It's Thursday morning, June 13th. The previous night, Chicago beat Boston in a triple overtime thriller to take a 1-0 lead in the Stanley Cup Finals. What's featured on the first twenty minute of Sportscenter, however? Speculation on the upcoming Game 3 between the Spurs and Heat. In the shadow of the NBA, it seems the NHL doesn't stand a chance.
As it comes to drawing interest in the Stanley Cup Finals, there are very few match-ups the NHL could have hoped for more than this one. The Bruins and Blackhawks, two of the original six teams, have a rich history and rabid fan base. Boston and Chicago are both big, relevant markets, and each squad had come into this series red-hot. Game 1 not only lasted six epic, end-to-end periods, but featured a total of 7 goals. The only thing this series has going against it as that the mainstream sports fan would simply rather hear twenty minutes of conjecture on the Heat versus the Spurs than see extended highlights and analysis of a Stanley Cup game from the night before.
The argument as to whether or not the NHL should adjust it's schedule to get out of the shadow of the NBA can go two ways. Many diehards would claim that hockey will always be a niche sport, and that to alter one's schedule in an effort catch the attention of casual sports fans would be too big a concession (and would make no difference in the end).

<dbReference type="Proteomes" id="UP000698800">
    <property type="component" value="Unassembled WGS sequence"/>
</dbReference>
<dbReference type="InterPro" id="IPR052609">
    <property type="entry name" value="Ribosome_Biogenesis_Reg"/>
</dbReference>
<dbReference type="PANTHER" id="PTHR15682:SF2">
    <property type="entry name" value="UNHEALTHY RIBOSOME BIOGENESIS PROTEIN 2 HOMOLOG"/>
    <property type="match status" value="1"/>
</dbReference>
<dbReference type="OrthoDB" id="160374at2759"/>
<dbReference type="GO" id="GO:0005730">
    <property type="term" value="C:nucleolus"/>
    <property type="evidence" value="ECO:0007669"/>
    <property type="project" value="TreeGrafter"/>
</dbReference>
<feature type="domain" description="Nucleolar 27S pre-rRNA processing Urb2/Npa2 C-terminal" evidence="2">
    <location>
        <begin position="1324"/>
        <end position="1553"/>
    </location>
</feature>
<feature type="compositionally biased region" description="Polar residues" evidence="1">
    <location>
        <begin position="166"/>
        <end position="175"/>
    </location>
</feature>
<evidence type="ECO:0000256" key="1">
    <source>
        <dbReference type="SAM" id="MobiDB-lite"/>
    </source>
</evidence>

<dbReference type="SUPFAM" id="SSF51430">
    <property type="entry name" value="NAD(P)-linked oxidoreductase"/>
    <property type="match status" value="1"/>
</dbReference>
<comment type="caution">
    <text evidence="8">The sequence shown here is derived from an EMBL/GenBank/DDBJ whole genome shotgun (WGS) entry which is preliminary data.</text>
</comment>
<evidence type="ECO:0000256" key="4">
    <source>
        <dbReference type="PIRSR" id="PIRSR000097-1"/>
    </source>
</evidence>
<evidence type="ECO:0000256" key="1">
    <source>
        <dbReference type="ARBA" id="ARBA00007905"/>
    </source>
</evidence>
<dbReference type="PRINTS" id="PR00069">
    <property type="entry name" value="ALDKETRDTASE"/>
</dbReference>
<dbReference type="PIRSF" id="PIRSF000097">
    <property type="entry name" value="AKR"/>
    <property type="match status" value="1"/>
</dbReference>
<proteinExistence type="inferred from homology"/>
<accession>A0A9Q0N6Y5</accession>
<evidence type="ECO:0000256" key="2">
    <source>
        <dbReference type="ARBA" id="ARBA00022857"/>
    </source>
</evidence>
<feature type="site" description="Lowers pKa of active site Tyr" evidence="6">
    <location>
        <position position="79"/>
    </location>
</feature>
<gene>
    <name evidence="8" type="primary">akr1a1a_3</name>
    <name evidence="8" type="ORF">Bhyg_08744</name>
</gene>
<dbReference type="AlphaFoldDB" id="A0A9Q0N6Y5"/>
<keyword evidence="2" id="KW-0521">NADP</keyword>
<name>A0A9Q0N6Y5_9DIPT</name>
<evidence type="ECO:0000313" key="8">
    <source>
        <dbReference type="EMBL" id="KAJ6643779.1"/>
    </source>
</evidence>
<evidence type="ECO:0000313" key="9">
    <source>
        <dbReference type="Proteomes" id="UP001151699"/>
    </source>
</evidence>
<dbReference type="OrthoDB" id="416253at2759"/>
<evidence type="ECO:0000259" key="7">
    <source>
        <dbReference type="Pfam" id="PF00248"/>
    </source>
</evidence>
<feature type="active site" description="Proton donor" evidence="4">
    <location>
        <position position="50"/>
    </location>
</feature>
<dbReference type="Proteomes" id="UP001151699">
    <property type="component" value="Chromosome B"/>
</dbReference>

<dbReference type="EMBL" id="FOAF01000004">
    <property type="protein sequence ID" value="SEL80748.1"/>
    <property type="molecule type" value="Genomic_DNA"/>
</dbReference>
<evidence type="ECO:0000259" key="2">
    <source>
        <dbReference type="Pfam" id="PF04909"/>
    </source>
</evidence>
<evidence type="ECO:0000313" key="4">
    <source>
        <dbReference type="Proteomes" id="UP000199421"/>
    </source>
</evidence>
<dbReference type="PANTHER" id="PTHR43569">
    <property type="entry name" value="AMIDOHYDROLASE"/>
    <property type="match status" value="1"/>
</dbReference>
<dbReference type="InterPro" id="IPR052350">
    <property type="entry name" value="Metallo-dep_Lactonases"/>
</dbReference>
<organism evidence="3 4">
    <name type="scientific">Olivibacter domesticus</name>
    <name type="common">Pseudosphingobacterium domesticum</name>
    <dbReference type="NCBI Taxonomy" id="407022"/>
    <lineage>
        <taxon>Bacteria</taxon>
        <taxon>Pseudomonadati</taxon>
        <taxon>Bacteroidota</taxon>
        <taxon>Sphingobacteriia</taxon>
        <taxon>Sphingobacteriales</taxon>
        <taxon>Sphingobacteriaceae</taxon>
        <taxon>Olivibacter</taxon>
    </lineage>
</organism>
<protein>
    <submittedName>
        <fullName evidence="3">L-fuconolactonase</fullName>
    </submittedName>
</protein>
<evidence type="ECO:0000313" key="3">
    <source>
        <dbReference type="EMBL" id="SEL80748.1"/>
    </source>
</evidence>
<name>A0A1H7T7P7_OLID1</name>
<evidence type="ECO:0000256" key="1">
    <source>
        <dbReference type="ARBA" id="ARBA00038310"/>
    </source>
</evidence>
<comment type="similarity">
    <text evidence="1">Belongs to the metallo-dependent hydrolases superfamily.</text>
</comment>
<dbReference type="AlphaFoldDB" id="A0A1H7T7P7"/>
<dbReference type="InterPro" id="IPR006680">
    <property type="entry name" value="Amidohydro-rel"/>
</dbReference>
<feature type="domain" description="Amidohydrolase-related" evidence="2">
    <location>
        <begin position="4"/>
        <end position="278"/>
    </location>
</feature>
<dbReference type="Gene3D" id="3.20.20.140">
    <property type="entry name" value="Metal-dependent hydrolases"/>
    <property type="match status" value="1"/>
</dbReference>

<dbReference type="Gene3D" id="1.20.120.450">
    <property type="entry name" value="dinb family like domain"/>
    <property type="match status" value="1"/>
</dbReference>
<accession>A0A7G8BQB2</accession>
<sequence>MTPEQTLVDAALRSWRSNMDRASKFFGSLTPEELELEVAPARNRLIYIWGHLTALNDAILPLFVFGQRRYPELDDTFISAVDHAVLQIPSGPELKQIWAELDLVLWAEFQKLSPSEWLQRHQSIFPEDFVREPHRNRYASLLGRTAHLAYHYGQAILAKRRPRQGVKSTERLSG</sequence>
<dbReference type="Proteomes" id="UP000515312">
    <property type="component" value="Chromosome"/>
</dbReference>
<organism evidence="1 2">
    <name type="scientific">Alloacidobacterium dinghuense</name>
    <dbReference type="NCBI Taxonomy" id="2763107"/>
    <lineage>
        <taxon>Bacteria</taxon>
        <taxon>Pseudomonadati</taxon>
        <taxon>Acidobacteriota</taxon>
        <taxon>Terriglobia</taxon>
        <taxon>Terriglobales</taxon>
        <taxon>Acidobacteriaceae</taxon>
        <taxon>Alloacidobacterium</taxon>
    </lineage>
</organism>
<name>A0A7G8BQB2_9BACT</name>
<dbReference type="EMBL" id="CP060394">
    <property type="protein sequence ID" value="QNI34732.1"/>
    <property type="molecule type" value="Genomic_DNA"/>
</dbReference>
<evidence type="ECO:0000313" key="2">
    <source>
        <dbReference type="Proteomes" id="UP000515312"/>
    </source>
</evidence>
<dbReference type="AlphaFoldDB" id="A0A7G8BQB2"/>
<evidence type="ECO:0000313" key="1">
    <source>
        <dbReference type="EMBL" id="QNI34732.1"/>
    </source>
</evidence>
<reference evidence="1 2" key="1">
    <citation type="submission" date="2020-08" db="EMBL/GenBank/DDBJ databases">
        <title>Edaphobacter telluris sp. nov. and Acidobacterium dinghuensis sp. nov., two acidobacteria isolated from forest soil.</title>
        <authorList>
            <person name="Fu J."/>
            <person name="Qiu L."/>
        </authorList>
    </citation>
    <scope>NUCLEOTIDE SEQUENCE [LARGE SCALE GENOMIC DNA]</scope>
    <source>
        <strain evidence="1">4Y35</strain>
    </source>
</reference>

The other argument simply acknowledges the natural order of mainstream sports in the US, admits that the NHL can't compete with the NBA but believes that if given the right exposure, more casual fans would find themselves taking interest in the game. This Bruins Blackhawks series would the right exposure. Two games have seen two ventures into overtime, fast-paced hockey, and goals and hits aplenty. With the series tied at one game a piece, the excitement is only going to build from this point on.
While the NHL already alternates nights with the NBA (The NBA Finals has been scheduled for Tuesdays, Thursdays and Sundays while the Stanley Cup Finals is being played on Mondays, Wednesdays and Saturdays) the average fan might be inclined to tune in if ESPN was giving the series more than five minutes of coverage. If the NHL were to begin it's season a week or two later, the end of June would belong to the Stanley Cup Finals. Would it be worth the concession?